Unemployment in the Eurozone has now fallen to its lowest level since early 2009, as the single-currency area continues along a road of economic recovery one year after the Brexit vote rattled confidence in the bloc's future.
In June this year, euro-area unemployment dropped to 9.1%, down from 9.2% the previous month, and from 10.1% in the same month in 2016. This pattern reflects a trend seen across the EU as a whole, where the jobless rate in June was 7.7%, down from 8.6% a year earlier, according to the latest Eurostat data.
“The encouraging news on job growth in Europe reflects the broader positive momentum we are seeing. In addition to the stronger economic data, the overall trust of citizens in the EU is on the rise as people feel more optimistic about the future,” said Martina Larkin, head of Europe at the World Economic Forum.
The latest Eurobarometer survey found that a majority of Europeans - or 56% - were optimistic about the future of the EU, an increase of six percentage points from autumn 2016. The most marked increase was in France, climbing 15 percentage points, potentially linked to the new President Emmanuel Macron's pro-EU stance.
The robust recovery in the Eurozone’s employment market follows a trajectory that began in 2013 when the jobless rate peaked at 12.1%, five years after the banking crisis of 2008 sent shockwaves through the global economy.
While there are still currently some 18.7 million jobless people in the EU, this is down 2.4 million from the same month in 2016.
Those countries with the lowest unemployment rates in June were the Czech Republic (2.9%), Germany (3.8%) and Malta (4.1%). The highest rates of unemployment continued to be in Greece and Spain.
But it is generally those countries that suffered the most from the global downturn that have experienced the fastest falls in unemployment in the last three years. The best performers were Ireland, Greece and Spain, which saw the sharpest drop of all year-on-year from 19.9% to 17.1%.
Estonia was the only country to experience a rise in unemployment, up from 6.5% in June 2016, to 6.9% in June this year.
Since 2013, eight million new jobs have been created within the EU, restoring the number of those in work to pre-global financial-crisis levels: a little over 223 million people in the EU were in work in 2008, compared to 223.6 million in 2016.
But, while some countries have returned to pre-crisis levels of employment, notably Germany, Poland, the Czech Republic, Slovakia, Sweden and the UK, others still have some way to go.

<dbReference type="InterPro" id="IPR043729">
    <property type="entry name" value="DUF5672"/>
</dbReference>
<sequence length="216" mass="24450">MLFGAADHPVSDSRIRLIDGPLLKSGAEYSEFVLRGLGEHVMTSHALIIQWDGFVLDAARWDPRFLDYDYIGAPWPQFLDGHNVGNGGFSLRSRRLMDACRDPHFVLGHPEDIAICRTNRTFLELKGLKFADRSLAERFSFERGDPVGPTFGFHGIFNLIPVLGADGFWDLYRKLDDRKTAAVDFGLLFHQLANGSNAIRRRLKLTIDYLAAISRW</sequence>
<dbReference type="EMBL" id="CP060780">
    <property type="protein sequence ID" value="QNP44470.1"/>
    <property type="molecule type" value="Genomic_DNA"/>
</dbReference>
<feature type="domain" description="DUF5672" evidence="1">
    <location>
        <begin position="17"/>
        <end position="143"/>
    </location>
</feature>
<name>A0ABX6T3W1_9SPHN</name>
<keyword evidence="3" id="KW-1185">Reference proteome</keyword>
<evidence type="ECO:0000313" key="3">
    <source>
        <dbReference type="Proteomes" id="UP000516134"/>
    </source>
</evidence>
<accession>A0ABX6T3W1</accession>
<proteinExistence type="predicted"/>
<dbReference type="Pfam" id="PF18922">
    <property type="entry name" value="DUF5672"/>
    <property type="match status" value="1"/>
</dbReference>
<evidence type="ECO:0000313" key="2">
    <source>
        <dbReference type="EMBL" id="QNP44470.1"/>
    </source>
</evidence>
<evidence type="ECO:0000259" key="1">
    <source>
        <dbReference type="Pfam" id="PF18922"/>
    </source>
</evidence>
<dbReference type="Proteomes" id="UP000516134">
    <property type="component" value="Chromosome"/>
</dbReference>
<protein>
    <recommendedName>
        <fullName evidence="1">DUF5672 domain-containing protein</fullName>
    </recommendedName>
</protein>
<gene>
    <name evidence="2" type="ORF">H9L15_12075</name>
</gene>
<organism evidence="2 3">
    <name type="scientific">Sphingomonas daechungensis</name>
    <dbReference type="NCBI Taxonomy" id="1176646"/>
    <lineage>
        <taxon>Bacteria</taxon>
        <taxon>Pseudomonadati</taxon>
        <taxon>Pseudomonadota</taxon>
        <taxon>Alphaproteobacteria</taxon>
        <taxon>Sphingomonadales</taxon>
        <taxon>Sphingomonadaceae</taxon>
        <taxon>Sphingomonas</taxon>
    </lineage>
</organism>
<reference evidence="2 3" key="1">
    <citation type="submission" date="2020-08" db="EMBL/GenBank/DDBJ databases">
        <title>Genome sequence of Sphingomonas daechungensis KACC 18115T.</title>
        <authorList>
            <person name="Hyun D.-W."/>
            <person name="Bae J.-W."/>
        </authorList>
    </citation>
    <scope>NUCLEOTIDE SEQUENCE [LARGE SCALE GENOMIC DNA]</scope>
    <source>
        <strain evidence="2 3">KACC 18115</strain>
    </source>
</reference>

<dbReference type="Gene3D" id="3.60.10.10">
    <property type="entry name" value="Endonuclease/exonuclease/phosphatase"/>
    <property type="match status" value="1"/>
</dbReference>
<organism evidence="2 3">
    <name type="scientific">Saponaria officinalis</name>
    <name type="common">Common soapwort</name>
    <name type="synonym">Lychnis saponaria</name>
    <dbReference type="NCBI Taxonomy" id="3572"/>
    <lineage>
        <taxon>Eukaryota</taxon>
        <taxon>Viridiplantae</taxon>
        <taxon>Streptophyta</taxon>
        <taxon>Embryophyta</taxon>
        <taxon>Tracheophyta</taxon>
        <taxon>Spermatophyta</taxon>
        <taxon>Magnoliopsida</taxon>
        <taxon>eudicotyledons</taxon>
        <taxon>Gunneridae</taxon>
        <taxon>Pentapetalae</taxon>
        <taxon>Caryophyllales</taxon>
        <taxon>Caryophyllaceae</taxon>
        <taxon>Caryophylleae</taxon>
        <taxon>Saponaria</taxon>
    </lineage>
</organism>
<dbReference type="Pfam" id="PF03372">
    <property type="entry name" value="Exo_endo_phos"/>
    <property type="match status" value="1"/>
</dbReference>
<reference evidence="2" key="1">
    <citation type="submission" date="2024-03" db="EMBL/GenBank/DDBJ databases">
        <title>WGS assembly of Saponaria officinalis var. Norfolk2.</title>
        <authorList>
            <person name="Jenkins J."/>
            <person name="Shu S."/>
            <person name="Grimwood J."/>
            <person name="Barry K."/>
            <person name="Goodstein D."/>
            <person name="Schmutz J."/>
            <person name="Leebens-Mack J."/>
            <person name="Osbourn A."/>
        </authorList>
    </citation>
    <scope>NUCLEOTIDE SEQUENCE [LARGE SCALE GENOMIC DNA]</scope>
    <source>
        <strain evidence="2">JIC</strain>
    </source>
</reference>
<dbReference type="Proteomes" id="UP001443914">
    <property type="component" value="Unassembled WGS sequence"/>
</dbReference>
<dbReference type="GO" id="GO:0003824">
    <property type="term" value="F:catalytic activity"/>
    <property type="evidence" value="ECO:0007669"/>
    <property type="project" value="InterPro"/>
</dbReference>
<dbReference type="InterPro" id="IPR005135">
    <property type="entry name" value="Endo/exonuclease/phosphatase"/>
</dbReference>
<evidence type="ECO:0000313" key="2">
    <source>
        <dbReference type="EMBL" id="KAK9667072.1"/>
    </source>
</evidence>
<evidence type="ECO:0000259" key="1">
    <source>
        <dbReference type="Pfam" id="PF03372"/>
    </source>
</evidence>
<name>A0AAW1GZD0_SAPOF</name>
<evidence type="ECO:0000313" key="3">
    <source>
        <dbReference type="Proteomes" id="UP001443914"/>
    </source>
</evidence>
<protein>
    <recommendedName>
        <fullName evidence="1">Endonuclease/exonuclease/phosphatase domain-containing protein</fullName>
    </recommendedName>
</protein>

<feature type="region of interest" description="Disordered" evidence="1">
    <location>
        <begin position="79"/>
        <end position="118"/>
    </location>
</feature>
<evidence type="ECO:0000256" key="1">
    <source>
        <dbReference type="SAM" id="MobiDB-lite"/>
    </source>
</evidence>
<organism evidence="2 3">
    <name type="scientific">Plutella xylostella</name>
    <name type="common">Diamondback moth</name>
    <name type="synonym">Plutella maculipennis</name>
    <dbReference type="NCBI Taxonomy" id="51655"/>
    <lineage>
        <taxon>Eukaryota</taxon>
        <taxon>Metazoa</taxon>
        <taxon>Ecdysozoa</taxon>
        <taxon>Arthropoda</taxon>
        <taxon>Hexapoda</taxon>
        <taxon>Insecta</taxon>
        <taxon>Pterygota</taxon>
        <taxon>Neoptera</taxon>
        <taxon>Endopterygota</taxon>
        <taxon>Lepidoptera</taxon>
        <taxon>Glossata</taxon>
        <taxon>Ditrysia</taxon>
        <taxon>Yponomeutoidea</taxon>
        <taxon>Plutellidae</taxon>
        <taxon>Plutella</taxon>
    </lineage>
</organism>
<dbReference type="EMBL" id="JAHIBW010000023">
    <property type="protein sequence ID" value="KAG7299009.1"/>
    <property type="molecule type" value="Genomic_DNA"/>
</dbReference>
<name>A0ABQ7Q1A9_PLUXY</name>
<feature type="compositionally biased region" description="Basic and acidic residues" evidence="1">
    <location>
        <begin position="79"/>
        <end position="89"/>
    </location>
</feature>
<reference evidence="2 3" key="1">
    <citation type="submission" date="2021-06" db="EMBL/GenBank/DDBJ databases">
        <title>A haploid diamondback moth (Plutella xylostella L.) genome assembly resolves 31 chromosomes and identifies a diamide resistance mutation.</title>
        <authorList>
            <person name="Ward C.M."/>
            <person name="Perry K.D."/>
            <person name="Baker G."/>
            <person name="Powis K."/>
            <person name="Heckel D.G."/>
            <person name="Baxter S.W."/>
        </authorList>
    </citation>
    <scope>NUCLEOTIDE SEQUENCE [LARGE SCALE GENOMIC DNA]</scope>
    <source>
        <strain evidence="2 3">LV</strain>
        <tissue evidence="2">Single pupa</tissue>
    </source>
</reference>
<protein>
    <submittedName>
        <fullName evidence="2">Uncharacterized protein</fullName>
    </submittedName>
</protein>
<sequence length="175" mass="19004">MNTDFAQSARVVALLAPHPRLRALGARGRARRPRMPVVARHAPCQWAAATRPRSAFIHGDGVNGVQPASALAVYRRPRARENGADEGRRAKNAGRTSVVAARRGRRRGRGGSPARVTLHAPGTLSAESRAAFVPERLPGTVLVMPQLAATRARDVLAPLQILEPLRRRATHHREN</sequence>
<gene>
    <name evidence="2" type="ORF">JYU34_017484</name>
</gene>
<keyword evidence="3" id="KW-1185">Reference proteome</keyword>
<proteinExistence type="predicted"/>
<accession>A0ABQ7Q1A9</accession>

The recovery has also led to a shift in the make-up of the employment landscape.
A report by the EU agency Eurofound highlights these changes and their consequences.
Among key findings are that most growth has been in low-paid and mid-paid jobs, which is consistent with a recovery driven by consumption.
More than 70% of jobs in the EU are now in services, and the recent growth in jobs here has been concentrated at the highest and lowest-wage ends of the sector.
There has been little growth in traditional blue-collar industrial jobs. While the sector has grown by 1.5 million jobs within the EU since 2013, the majority of these have been engineering, professional and managerial jobs at the highest end of the wage spectrum.
Newer members of the EU, those that have that joined since 2004, have gained the most from growth in this sector.
Across the EU, in many of the faster-growing parts of the economy, the proportion of older workers has increased significantly.
“Extended working lives and later retirement are as important in explaining recent employment growth as any resurgence of labour market dynamism,” according to Eurofound’s report, Occupational change and wage inequality: European Jobs Monitor 2017.
Another key trend is the creation of more part-time jobs, and where full-time, permanent jobs have been generated, they have disproportionately been within the top 20% of the income spectrum.
EU labour market indicators
The biggest challenge for the region remains alarmingly high levels of youth unemployment – 16.7% in the EU and 18.7% in the Eurozone. Behind these average figures there is huge disparity between countries. Germany has a youth unemployment rate 6.7%, while in Italy it is 35.4%, in Spain the rate is 39.2%, and worst-affected Greece with 45.5%.
Yet, even among those countries worst affected, the trend is still downwards.
In June 2017, 3.7 million of those under 25 were jobless in the EU28, and of these, 2.6 million were in the euro area. That represents a fall compared to June 2016 of 586,000 in the EU28 and 399,000 in the Eurozone.
But, as the World Economic Forum’s Global Competitiveness Report 2016-2017 underlined, such high levels of unemployment, especially among the youth of the region, are “leaving large numbers of citizens behind”.
The report highlights the need for improvements in labour-market flexibility in many European countries over the coming years to meet this challenge. The key will be to strike a healthy balance between high labour-market efficiency and a strong social safety net.